The best management, however, and the formula that delivers the most solid results ever, happens when the manager and board work together. “It is unfortunately very common for an association to have only a small handful of owners that are willing to participate in the running of the association,” Houillon says, lamenting that attendance at board/manager meetings is often quite low. “There is nothing more valuable than having unit owners involved in at least some aspects of governing the association. The feedback and input from the unit owners allows [managers] to make changes and improvements that are truly beneficial and impactful. Likewise, it is impossible for a manager to affect areas of discontent unless they are made aware of the concerns. In almost all cases the manager is happy to make progress in areas that are important to the unit owners—that, of course, is a top priority of a great manager.”
Traits of an Effective Property Manager
Of course, a great management company is defined by the quality of its individual managers. A company committed to supporting and nurturing its employees is more likely to treat your building community as a valued client— and a good property manager shares many qualities with his or her parent company, plus a few extras. Your property manager should:
• Understand that he or she is answerable to the board of directors or board of managers
• Understand that his or her job is to deal with day-to-day issues so the board embers can focus on policy and direction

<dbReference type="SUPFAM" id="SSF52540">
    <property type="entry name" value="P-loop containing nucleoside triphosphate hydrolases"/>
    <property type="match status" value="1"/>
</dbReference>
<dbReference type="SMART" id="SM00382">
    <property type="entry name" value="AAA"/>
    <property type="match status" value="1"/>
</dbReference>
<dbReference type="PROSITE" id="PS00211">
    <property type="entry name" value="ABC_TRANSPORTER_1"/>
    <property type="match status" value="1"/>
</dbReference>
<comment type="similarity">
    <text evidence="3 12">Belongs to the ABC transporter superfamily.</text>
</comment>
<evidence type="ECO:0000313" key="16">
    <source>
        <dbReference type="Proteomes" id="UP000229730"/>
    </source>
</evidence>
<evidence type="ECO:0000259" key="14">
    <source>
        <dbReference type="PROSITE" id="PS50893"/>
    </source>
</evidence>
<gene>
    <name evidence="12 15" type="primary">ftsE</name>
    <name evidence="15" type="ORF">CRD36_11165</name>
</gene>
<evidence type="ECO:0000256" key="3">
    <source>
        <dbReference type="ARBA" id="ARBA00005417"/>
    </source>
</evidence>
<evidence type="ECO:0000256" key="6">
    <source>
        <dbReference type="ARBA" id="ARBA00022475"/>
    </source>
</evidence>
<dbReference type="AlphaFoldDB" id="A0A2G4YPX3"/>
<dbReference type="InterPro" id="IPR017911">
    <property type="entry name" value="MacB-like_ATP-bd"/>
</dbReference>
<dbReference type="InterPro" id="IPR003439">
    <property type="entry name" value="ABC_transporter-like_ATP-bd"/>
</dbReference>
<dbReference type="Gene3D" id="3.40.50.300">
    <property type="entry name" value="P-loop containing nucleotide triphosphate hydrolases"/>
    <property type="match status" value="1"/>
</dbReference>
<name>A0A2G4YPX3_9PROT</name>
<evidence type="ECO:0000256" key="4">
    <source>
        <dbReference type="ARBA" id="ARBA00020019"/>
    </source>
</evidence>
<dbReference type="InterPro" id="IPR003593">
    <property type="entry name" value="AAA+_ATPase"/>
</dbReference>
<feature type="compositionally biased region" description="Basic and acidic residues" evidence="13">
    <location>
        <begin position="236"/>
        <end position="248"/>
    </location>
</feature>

• Understand that they must be accessible, and keep open lines of communication with both board members and residents
• Respond to board members’ and residents’ questions in a timely, courteous, and knowledgeable manner
• Know how to delegate tasks to avoid becoming overextended
• Think ahead and be proactive to avoid costly and inconvenient surprises
• Cooperate with the association board to maximize value of meetings
• Cooperate with service providers and cultivate productive, positive relationships with professionals serving the building community
• Know when a question or problem goes beyond the reach of his or her expertise, and know who to call upon for help in such a situation
• Take an interest in refining his or her professional skill set by participating in continuing education and development opportunities.
Help Me Help You
To continually improve performance, being continually open to new ideas and new information is essential; getting feedback is important, too. This is certainly true for property managers, but the board and the management company should play a big role in both offering new information and giving credit where credit is due.
“Our company has written contracts for new accounts that are tied to results, as measured by a survey of the board and/or homeowners,” say Albecker. “It is important that the HOA board give positive feedback to the great manager. The feedback should be both private and public. If a manager does a great job, there can be a financial incentive tied to that measured performance. When a manager goes above and beyond for an association to deliver a result that benefits the association, the HOA board should certainly express its appreciation. But the job of rewarding great management does not just fall on the HOA board. The management company should provide consistent encouragement, praise, and incentives to help keep great managers motivated.”
Classes, seminars, conferences, workshops—even mobile smartphone apps—all help get a manager the information he or she needs in an ever-changing, dynamic job. Those who hold a manager in their employ should see to it that they have access to education and improvement. Good vibes help, and constructive criticism, too.
And for those Chicagoland-area firms feeling the pinch of the recession, there is hope for great property management to win the day.
Mary K. Fons is a freelance writer and a Chicago resident.